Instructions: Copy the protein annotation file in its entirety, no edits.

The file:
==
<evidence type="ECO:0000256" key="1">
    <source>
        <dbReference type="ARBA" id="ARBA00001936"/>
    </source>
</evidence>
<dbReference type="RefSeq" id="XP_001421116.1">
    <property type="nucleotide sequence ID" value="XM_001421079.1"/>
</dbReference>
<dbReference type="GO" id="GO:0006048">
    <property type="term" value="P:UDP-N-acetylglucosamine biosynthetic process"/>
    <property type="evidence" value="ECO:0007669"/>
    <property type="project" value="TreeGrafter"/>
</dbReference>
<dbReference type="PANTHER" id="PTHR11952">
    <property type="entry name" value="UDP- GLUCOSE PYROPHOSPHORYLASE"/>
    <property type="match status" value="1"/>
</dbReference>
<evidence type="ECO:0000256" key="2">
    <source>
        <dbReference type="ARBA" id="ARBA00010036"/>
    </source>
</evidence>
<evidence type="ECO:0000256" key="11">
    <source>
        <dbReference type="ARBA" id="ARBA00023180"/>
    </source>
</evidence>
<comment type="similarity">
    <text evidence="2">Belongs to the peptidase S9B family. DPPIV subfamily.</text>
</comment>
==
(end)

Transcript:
<evidence type="ECO:0000256" key="1">
    <source>
        <dbReference type="ARBA" id="ARBA00001936"/>
    </source>
</evidence>
<dbReference type="RefSeq" id="XP_001421116.1">
    <property type="nucleotide sequence ID" value="XM_001421079.1"/>
</dbReference>
<dbReference type="GO" id="GO:0006048">
    <property type="term" value="P:UDP-N-acetylglucosamine biosynthetic process"/>
    <property type="evidence" value="ECO:0007669"/>
    <property type="project" value="TreeGrafter"/>
</dbReference>
<dbReference type="PANTHER" id="PTHR11952">
    <property type="entry name" value="UDP- GLUCOSE PYROPHOSPHORYLASE"/>
    <property type="match status" value="1"/>
</dbReference>
<evidence type="ECO:0000256" key="2">
    <source>
        <dbReference type="ARBA" id="ARBA00010036"/>
    </source>
</evidence>
<evidence type="ECO:0000256" key="11">
    <source>
        <dbReference type="ARBA" id="ARBA00023180"/>
    </source>
</evidence>
<comment type="similarity">
    <text evidence="2">Belongs to the peptidase S9B family. DPPIV subfamily.</text>
</comment>